Then Namibia’s Minister of Environment and Tourism, Pohamba Shifeta way back in 2015 highlighted studies that concluded water availability across the country will diminish as a result of climate change.
Decreases in freshwater runoff and a drop in underground water tables are expected by 2020, they projected at the time.
—Shifeta reportedly said at the time.
The Namib-Skeleton Coast National Park, spans the entire length of the country, stretching 1,569 kilometers (975 miles) north-south. Seawater desalination holds out the promise of addressing Namibia’s water scarcity problem, as well as spurring a “greening” of its arid-desert coastal areas.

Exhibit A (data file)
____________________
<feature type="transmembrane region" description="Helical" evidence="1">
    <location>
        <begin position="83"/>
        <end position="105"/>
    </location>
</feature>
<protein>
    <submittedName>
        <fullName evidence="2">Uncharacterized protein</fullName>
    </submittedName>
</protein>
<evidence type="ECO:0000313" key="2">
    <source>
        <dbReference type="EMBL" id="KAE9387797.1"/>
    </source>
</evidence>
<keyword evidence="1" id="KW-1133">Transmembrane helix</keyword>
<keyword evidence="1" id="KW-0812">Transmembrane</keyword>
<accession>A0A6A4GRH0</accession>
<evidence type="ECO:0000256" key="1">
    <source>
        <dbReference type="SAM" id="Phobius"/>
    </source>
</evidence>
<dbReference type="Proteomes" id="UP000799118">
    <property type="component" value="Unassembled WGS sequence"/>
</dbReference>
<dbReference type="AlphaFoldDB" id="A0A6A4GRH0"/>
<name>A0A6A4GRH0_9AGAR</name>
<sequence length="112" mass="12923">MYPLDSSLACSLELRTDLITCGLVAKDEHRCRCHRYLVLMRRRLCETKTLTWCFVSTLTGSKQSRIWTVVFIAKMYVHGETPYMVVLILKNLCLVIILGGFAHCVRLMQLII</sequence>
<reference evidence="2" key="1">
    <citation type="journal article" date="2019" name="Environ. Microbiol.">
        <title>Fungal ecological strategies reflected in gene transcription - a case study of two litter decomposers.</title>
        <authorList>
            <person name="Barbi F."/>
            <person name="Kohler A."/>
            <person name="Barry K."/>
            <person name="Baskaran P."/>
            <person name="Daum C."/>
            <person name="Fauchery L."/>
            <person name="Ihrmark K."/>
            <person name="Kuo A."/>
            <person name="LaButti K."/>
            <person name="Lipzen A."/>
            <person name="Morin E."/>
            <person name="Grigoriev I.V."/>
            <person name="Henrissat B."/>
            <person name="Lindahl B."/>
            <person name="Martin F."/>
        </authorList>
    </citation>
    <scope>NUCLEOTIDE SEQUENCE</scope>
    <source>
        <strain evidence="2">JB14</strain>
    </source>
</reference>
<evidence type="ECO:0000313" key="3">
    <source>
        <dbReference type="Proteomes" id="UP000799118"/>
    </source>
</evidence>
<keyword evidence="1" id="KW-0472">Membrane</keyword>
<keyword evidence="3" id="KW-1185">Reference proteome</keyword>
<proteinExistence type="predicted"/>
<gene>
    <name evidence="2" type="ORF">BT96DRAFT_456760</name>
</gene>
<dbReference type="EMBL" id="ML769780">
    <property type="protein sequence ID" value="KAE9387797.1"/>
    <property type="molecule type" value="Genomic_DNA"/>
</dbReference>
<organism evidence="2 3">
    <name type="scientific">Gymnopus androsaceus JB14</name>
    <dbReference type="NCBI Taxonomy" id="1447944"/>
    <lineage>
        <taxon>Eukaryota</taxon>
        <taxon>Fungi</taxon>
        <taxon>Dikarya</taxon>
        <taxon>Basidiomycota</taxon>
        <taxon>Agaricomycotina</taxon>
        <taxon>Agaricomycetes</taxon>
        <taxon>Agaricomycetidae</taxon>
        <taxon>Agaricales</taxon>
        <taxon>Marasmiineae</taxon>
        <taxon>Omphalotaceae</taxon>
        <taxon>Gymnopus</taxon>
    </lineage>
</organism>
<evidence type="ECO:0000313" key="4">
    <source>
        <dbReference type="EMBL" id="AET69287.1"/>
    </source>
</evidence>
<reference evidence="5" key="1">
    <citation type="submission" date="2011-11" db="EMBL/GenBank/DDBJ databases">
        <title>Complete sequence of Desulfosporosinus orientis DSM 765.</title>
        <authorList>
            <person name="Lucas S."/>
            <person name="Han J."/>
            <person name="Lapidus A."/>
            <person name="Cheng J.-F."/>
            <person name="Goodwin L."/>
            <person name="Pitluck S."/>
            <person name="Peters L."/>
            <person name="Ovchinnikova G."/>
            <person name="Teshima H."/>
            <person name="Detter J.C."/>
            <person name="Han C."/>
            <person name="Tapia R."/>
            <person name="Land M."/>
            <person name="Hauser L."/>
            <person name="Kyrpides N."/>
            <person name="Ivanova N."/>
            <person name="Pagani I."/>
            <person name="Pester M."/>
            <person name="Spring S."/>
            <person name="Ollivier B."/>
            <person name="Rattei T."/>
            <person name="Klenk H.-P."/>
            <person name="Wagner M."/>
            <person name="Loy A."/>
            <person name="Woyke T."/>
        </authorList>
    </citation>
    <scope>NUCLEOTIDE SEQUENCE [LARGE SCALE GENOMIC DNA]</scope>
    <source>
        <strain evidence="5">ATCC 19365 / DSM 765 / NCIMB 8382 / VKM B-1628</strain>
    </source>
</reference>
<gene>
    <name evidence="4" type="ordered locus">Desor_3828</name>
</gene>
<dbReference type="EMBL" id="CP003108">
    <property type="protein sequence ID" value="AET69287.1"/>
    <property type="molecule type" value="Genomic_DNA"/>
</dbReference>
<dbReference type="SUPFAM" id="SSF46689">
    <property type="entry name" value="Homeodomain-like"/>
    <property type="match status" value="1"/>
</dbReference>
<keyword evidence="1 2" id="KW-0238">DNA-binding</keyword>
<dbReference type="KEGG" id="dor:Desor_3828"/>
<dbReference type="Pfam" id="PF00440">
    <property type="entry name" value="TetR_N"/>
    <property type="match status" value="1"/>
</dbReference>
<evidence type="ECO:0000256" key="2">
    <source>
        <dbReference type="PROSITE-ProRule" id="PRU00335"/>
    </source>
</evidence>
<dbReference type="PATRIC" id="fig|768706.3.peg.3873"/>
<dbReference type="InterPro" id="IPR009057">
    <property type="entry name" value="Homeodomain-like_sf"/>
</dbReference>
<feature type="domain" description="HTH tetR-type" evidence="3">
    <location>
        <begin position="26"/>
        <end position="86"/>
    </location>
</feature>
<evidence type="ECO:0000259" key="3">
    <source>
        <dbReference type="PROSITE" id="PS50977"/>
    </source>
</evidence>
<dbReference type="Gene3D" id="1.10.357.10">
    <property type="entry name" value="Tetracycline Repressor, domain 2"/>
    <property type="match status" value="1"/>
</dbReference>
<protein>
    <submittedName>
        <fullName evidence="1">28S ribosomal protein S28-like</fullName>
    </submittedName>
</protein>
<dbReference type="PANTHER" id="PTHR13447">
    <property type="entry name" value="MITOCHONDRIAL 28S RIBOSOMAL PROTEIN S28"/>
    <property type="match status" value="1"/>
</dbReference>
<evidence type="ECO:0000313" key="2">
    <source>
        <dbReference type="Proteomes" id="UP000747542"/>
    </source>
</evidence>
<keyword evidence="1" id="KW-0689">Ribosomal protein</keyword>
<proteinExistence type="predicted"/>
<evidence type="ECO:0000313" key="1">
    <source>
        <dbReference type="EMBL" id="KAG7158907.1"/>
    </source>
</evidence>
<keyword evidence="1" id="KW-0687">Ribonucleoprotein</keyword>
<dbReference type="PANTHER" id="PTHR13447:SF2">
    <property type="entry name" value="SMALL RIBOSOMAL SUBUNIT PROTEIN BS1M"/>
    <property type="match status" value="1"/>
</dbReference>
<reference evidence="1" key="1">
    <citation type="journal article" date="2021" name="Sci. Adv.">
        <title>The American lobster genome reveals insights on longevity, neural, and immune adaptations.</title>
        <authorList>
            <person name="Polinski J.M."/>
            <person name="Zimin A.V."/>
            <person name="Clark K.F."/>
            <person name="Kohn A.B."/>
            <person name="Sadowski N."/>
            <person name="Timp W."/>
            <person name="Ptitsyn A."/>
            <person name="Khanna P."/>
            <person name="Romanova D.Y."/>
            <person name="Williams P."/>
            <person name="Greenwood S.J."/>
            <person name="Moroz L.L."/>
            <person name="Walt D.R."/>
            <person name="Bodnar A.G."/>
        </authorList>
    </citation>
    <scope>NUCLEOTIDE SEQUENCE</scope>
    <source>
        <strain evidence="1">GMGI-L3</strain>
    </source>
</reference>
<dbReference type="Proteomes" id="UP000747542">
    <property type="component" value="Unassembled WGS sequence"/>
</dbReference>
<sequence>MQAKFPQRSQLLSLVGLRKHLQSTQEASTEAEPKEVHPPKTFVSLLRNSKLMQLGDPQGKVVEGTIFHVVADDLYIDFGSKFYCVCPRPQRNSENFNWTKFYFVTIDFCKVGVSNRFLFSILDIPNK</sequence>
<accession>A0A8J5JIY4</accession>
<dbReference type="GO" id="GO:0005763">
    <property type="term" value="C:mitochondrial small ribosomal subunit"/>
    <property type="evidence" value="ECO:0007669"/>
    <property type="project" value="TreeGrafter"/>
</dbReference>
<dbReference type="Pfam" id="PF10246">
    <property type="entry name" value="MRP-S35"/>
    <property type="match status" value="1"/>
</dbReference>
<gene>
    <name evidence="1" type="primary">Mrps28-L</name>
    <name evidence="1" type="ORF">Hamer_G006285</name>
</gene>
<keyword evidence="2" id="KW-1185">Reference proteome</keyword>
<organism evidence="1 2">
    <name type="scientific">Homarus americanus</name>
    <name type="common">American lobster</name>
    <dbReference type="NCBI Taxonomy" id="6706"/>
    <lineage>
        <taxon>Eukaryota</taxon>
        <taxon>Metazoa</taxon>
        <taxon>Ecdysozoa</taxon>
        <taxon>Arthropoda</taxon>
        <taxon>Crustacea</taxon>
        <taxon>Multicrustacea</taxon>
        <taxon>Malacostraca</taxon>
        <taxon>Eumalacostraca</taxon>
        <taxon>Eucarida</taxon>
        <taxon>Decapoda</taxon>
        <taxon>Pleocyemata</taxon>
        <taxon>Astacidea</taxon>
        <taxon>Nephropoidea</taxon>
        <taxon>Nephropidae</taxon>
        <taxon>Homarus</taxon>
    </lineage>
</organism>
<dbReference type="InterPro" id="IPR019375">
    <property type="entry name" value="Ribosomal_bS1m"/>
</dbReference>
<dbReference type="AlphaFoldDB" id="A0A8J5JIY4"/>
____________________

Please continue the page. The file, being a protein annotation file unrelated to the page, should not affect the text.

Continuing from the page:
Desalination technology advances, costs decline as adoption increases
Fortunately, water desalination technology has matured and production and operating costs have been dropping, Almar Water Solutions’ CEO Carlos Cosin highlights in a recent blog post. Cosin analyzed the decrease in costs worldwide based on developing plants via the BOOT (Build, Own, Operate and Transfer), the business model that has come to predominate in the market, representing 50% of the contracts for desalination plants.
A wide variety of variables come into play when determining the projected costs of building and operating a desalination plant. Ready access to cheap energy, the largest element of project costs, is at the top of developers’ assessment agendas. Declines in cost have been evident for fifty-plus years now, driving investment growth and capacity deployment, Cosin highlights.